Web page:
National Museum of Women in the Arts Presents Linda Nochlin: The Maverick She

By Editorial Team on March 2, 2020

Sun, 08 March 2020 - Fri, 31 July 2020

Linda Nochlin (right) receives an award as artist Joyce Kozloff looks on, 1990; Linda Nochlin Papers, 1937–2017; Archives of American Art, Smithsonian Institution; Photo by Mel Rosenthal
On view March 8–July 31, 2020.

Linda Nochlin (1931–2017), an award-winning scholar, art historian and critic, devoted her career to forging a new appreciation for the contributions of women in the arts. Her 1971 essay “Why Have There Been No Great Women Artists?” shifted the critical discourse to a place from which feminist artists, thinkers and activists have never looked back. The Betty Boyd Dettre Library and Research Center of the National Museum of Women in the Arts (NMWA) and the Smithsonian’s Archives of American Art collaborate to present an exhibition featuring Nochlin’s papers and ephemera, acquired by the Archives of American Art in 2018, that illuminate her remarkable contributions to art and culture. Linda Nochlin: The Maverick She is on view March 8 through July 31, 2020.

Nochlin began her scholarly career with a dissertation on the work of French artist Gustave Courbet. Her feminist perspective blossomed in the late 1960s, and she began to devote her scholarship to women visual artists and the representation of women in art. Nochlin incorporated her groundbreaking ideas into her teaching at Yale University, the City University of New York and Vassar College; co-curated important exhibitions, including Women Artists: 1550–1950 (1976), the first international exhibition of art by women, and Global Feminisms (2007); and was the prolific author and editor of more than 150 published writings.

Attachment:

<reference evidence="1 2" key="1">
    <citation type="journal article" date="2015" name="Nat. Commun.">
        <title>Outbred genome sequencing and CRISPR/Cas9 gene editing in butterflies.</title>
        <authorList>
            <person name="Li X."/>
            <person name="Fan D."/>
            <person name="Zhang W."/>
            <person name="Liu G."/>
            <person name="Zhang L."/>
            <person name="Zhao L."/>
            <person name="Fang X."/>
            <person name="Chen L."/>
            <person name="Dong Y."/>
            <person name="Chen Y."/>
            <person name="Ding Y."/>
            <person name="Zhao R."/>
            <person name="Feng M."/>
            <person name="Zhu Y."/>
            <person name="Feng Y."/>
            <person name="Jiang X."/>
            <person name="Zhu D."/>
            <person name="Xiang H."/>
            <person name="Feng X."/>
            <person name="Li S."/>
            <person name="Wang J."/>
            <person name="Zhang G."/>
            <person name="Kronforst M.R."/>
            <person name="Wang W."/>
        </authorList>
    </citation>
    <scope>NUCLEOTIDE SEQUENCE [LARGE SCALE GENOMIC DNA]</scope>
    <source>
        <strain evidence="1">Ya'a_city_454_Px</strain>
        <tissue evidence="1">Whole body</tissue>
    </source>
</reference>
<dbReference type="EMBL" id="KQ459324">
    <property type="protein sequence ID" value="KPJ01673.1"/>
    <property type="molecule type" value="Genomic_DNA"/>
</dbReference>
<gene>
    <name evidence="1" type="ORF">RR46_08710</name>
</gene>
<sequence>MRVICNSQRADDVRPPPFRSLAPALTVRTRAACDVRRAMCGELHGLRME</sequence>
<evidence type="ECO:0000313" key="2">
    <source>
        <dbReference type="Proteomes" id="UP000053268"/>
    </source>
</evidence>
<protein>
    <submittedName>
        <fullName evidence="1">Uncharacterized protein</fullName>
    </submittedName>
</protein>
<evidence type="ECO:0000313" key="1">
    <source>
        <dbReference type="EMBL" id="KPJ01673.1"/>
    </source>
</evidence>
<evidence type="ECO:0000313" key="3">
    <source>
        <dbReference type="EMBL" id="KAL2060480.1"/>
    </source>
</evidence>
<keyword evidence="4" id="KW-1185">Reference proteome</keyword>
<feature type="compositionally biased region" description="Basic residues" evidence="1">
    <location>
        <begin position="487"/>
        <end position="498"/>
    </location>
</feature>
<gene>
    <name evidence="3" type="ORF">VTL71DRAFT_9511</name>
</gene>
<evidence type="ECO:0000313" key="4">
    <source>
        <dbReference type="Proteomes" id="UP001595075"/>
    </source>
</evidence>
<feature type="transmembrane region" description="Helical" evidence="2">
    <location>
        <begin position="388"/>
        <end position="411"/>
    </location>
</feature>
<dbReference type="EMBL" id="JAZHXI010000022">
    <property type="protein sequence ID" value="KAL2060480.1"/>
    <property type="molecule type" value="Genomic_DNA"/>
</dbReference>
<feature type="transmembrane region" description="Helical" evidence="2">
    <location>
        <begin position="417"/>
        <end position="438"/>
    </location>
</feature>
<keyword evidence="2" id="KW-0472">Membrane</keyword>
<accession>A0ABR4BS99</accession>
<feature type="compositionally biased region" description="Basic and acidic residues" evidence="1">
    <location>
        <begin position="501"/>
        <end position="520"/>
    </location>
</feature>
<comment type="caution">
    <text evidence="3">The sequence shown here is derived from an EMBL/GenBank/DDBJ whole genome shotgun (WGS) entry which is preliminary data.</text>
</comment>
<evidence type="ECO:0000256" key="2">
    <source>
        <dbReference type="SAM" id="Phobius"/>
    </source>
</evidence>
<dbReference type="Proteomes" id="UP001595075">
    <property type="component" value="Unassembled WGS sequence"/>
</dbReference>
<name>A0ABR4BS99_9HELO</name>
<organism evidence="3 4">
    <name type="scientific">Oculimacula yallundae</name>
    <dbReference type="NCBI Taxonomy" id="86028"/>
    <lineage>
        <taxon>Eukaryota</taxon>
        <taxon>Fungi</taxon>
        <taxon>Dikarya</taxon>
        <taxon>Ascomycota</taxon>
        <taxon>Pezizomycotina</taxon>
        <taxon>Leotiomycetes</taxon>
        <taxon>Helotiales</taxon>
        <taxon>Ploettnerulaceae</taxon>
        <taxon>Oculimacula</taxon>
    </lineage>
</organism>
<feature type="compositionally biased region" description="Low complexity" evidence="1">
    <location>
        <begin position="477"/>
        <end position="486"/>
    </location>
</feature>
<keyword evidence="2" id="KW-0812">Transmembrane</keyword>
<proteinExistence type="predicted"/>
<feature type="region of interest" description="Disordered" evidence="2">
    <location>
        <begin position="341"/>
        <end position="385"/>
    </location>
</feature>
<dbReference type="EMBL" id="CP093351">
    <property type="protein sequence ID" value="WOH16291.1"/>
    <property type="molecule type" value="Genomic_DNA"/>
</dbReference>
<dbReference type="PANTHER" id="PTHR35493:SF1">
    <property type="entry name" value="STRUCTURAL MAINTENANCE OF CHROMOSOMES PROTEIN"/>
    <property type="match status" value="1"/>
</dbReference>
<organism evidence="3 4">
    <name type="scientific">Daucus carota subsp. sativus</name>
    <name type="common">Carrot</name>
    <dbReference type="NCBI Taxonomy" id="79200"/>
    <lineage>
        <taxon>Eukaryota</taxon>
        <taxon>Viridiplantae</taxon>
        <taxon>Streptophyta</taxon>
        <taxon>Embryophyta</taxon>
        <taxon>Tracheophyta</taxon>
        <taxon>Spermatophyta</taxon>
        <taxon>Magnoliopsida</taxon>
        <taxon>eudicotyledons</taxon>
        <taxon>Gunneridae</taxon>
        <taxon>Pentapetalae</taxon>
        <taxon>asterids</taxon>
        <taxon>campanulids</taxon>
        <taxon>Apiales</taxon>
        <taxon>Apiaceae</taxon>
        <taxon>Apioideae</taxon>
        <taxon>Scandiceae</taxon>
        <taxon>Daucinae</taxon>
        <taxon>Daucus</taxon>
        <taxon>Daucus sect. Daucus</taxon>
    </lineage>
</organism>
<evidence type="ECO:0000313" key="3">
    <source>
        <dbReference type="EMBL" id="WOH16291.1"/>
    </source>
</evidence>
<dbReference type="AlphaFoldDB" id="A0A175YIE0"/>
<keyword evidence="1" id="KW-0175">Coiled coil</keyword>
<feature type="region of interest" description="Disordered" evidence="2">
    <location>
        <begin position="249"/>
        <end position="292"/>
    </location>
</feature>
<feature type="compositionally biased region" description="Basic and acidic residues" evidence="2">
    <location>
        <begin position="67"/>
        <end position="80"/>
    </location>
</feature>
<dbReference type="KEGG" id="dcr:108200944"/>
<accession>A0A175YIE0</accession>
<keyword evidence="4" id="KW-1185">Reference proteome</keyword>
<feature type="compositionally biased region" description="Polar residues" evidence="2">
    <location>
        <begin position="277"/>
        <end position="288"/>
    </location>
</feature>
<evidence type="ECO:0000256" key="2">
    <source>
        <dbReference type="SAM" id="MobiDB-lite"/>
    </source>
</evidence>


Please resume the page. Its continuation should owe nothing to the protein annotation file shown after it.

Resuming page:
Linda Nochlin: The Maverick She traces Nochlin’s interest and scholarship in art and history, beginning with childhood drawings and photographs through the publication of her seminal essays. The exhibition includes annotated drafts of articles, teaching materials, correspondence, selections from her sizable postcard collection and other materials that demonstrate why she was dubbed a maverick. These objects reveal a woman of prodigious intellect, scholarly rigor and deep commitment to the feminist project.

The National Museum of Women in the Arts (NMWA) is the only major museum in the world solely dedicated to championing women through the arts. With its collections, exhibitions, programs and online content, the museum inspires dynamic exchanges about art and ideas. NMWA advocates for better representation of women artists and serves as a vital center for thought leadership, community engagement and social change. NMWA addresses the gender imbalance in the presentation of art by bringing to light important women artists of the past while promoting great women artists working today. The collections highlight painting, sculpture, photography and video by artists including Louise Bourgeois, Mary Cassatt, Judy Chicago, Frida Kahlo, Shirin Neshat, Faith Ringgold, Pipilotti Rist, Amy Sherald and Élisabeth Louise Vigée-LeBrun.

NMWA is located at 1250 New York Avenue, NW, Washington, D.C. It is open Mon.–Sat., 10 a.m.–5 p.m., and Sun., noon–5 p.m. Admission is $10 for adults, $8 for visitors 65 and over and students, and free for NMWA members and youths 18 and under. Admission is free the first Sunday of each month. For information, call 202-783-5000, visit nmwa.orgBroad Strokes BlogFacebookTwitter or Instagram.